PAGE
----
by Christine Lagat
NAIROBI (Xinhua) -- The Kenyan
government should focus on long-term interventions like
education, vocational training and income generating activities
to cushion youth from joining militant groups responsible for
Security experts told Xinhua in interviews that rampant
poverty, social exclusion and peer pressure were driving the
youth into the arms of terror master-minds who promise money and
a good life.
Global Peace Foundation Executive Director Daniel Omondi
said that Kenya should employ soft power rather than brute
force to contain radical ideologies that fuel terrorism.
"We require a paradigm shift in order to win the war
against terrorism that has engulfed this region.
"Security organs and their civilian partners must adopt a
holistic approach to fight terrorism effectively," Omondi
Kenya, Nigeria, Somalia and Mali were recently described as
terror hotspots by a global consulting agency. The East African
nation has experienced a spike in terror attacks from the
Somalia based 'al-Shabaab' militants.
Despite assurances from political leaders and security
chiefs, ordinary civilians remain a soft target for murderous
'al-Shabaab's reign of terror in Mandera County that claimed
64 lives recently was a confirmation that Kenya must adopt new
methods to defeat this menace.
Omondi told Xinhua in an interview in Nairobi that
counter- terrorism measures in Kenya have failed to nip the
vice in the bud and required a comprehensive review.
"Terrorism is driven by an ideology that cannot be
eradicated through military force.
"Our youth are susceptible to extremism due to
unemployment and low self-esteem," said Omondi.
Kenyan security forces in October raided mosques in the
coastal city of Mombasa to flush out radicalized youths.
According to police, the mosques were used as recruitment
venue for terror networks.
Omondi regretted that jihadists have spread tentacles in
the urban slums and remote villages where poverty and social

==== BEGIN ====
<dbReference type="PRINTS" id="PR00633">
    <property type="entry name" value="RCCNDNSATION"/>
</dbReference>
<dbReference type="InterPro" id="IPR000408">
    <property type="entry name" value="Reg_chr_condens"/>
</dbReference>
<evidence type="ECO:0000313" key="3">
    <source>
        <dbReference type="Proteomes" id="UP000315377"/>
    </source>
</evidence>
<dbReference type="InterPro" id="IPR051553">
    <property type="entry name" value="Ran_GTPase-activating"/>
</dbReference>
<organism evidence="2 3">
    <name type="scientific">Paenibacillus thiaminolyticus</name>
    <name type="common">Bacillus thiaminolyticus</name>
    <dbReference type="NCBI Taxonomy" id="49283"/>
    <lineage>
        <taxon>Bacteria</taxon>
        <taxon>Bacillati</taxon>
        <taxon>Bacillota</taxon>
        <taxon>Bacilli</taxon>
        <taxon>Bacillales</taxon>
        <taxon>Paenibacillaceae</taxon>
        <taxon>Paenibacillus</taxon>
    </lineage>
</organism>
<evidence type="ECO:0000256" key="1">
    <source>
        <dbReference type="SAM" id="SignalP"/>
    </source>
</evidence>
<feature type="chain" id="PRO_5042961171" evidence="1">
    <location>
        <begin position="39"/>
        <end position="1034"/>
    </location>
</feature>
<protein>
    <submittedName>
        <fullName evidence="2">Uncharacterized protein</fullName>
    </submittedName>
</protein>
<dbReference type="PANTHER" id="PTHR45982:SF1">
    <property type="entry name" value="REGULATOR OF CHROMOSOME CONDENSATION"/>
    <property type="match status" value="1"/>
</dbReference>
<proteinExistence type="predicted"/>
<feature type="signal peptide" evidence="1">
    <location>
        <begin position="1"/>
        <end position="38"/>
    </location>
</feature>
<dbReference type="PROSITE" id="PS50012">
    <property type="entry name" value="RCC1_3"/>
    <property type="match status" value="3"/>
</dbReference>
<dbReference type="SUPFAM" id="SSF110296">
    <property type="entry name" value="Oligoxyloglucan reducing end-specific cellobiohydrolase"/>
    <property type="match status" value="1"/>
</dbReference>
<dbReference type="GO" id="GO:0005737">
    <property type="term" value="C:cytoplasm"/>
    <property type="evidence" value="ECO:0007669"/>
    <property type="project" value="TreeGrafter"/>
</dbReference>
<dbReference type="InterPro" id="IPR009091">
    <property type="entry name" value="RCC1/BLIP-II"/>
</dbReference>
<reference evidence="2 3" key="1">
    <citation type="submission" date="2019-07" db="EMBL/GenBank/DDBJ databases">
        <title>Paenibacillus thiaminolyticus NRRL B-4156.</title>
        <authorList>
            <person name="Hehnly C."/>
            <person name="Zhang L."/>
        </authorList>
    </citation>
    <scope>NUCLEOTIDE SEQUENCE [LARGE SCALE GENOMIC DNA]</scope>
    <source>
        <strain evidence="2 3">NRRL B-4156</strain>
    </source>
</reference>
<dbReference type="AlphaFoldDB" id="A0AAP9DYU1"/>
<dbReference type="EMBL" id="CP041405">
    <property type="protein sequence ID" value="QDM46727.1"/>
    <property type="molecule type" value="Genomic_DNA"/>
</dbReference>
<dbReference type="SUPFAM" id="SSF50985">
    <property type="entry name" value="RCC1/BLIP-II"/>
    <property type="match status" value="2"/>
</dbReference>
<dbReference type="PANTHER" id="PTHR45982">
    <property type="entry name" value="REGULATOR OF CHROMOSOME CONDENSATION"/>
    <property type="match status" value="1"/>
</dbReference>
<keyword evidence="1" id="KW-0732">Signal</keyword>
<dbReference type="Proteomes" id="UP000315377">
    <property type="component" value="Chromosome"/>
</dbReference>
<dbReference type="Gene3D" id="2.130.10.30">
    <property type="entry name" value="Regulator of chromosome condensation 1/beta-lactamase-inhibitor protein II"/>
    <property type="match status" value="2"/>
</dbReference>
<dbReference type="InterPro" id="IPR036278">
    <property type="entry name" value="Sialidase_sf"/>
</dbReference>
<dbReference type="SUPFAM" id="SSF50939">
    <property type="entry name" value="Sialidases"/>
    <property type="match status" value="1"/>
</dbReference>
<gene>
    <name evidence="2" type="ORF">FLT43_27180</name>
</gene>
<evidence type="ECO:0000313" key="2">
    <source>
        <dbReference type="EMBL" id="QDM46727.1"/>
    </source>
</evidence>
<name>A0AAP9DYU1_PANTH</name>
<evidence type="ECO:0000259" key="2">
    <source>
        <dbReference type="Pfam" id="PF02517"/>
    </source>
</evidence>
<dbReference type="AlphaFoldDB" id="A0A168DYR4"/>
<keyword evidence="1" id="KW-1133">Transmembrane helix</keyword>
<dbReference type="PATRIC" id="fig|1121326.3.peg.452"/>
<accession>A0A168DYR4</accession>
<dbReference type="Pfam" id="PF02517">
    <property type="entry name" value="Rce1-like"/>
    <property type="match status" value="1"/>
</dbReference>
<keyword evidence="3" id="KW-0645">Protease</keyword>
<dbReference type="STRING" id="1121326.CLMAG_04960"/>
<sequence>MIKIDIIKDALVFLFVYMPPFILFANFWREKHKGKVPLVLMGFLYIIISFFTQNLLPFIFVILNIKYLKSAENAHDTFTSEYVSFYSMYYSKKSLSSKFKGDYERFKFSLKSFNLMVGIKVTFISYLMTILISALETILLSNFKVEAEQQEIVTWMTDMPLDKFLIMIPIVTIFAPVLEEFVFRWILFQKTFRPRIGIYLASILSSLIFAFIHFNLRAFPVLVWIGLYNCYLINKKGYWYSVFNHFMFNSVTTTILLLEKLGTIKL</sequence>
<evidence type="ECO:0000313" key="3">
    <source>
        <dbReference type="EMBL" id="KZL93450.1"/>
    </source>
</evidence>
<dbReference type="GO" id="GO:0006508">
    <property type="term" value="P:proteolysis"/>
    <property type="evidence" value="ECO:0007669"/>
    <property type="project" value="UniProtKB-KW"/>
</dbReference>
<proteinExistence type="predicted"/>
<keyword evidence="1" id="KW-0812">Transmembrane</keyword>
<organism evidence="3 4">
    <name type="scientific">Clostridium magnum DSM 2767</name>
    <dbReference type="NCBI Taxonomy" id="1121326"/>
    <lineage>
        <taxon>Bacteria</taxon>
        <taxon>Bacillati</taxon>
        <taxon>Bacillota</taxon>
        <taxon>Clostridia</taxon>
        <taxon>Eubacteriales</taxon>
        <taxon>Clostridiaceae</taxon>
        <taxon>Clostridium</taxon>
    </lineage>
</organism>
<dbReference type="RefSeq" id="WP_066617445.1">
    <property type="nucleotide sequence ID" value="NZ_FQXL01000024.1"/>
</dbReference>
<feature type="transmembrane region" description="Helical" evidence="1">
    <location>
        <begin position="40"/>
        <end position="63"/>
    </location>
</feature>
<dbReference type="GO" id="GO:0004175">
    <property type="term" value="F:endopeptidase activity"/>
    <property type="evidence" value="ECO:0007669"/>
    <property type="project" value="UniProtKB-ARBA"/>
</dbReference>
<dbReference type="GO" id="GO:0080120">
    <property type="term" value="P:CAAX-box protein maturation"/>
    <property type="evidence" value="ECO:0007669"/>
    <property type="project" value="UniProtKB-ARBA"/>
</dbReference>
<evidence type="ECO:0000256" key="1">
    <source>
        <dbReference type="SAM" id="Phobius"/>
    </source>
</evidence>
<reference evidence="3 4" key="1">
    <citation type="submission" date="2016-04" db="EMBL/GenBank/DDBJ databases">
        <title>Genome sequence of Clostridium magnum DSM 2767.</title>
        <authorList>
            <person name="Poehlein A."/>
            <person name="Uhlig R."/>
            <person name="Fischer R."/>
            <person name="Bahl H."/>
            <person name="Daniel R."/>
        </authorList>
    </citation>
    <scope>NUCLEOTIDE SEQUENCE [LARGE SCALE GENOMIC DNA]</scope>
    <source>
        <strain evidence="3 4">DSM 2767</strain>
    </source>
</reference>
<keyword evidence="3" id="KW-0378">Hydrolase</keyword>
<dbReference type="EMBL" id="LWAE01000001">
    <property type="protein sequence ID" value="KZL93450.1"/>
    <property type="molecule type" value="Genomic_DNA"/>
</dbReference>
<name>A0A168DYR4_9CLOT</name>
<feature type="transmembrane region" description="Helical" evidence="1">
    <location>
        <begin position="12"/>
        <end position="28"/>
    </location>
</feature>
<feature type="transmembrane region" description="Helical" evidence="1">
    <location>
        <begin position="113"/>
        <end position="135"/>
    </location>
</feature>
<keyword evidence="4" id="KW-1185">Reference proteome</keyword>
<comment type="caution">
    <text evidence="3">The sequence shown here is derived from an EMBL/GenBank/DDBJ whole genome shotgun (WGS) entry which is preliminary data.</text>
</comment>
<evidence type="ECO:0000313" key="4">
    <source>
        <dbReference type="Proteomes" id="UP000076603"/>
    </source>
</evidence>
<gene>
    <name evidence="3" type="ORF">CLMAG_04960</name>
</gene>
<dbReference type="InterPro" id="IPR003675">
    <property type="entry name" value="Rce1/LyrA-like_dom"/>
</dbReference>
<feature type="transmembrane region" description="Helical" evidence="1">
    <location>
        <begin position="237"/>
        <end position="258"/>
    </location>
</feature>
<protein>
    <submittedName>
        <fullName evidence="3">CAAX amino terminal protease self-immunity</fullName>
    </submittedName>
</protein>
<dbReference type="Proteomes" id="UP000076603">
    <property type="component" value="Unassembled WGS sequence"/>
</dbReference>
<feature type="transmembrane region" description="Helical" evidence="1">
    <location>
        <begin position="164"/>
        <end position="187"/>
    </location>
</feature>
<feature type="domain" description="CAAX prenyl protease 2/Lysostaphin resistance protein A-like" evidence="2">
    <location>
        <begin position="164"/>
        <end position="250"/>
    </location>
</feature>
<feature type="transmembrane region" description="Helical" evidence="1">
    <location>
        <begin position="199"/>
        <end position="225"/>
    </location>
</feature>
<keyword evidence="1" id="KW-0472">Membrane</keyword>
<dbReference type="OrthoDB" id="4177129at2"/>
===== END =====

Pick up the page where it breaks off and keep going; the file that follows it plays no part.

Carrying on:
marginalization is rampant.
"Some reports indicate that 'al-Shabaab' and other terror
groups are enticing unemployed youth with a monthly salary
of 600 U.S. dollars.
"This is a wake-up call for policymakers, civilian
leaders and security chiefs," Omondi said.
He urged the government to scale up youth empowerment
programs to reduce crime, terrorism and drug abuse.
Kenya has been an epicenter of youth radicalization thanks to
poverty, absence of social safety nets and weak policing.
The youth advisor at the UN Human Settlements Program (UN-
Habitat) Hassan Abdikadir said that terror networks have
recruited vulnerable youth to swell their numbers.
"Majority of Kenyan youth lack sustainable revenue
streams and terrorists are promising them treasures.
"It is hard for a jobless youth to resist an offer of 600
dollars per month if they join a militant group," Abdikadir
He was previously working with a community based organization
that engaged youth as agents of peace and community development.
Kenya must adopt innovative strategies to address the root
causes of terrorism.
"Abdikadir proposed community led interventions to
contain spread of radical ideologies.
"Citizens have a critical role to play in the fight
"We need to strengthen community policing and public
awareness to ensure terrorists do not have a safe haven in
the country," Abdikadir told Xinhua.
Reliance on conventional military strategies alone will
compromise the war against terrorism in Kenya.
Trevor Ng’ulia, a security expert, noted that terrorists have
exploited divisions within Kenya’s security apparatus, civil and
religious tensions to kill and maim innocent civilians.
"We require a thoughtful operational strategy,
technology, soft skills and an astute political leadership
to defeat terrorism.
"There is need to combine military and nonmilitary
actions to win this war," Ng’ulia remarked in a newspaper
Kenya should invest in sophisticated intelligence gathering
in order to foil terror plots.
Ng’ulia noted that creation of a robust homeland security
agency is urgent to help deal with terrorism and transnational
"Members of the public should be incentivized to
volunteer information on suspicious characters in their
midst. The government can also hire jobless youth to
undertake community policing for a modest fee," Ng’ulia
Kenya must implement affirmative action policies to ensure
under-privileged youth have access to quality education.
The director of National Crime Research Centre, Oriri Onyango,
noted that access to basic services and mentorship programs will
provide a life-line to vulnerable youth.
"Our youth are joining militant groups largely because there
is a vacuum to fill. At this juncture, social programs will
discourage them from embracing radical ideologies," Onyango told
Terrorism 2014: 'Wake-up' call for civic leaders and security chiefs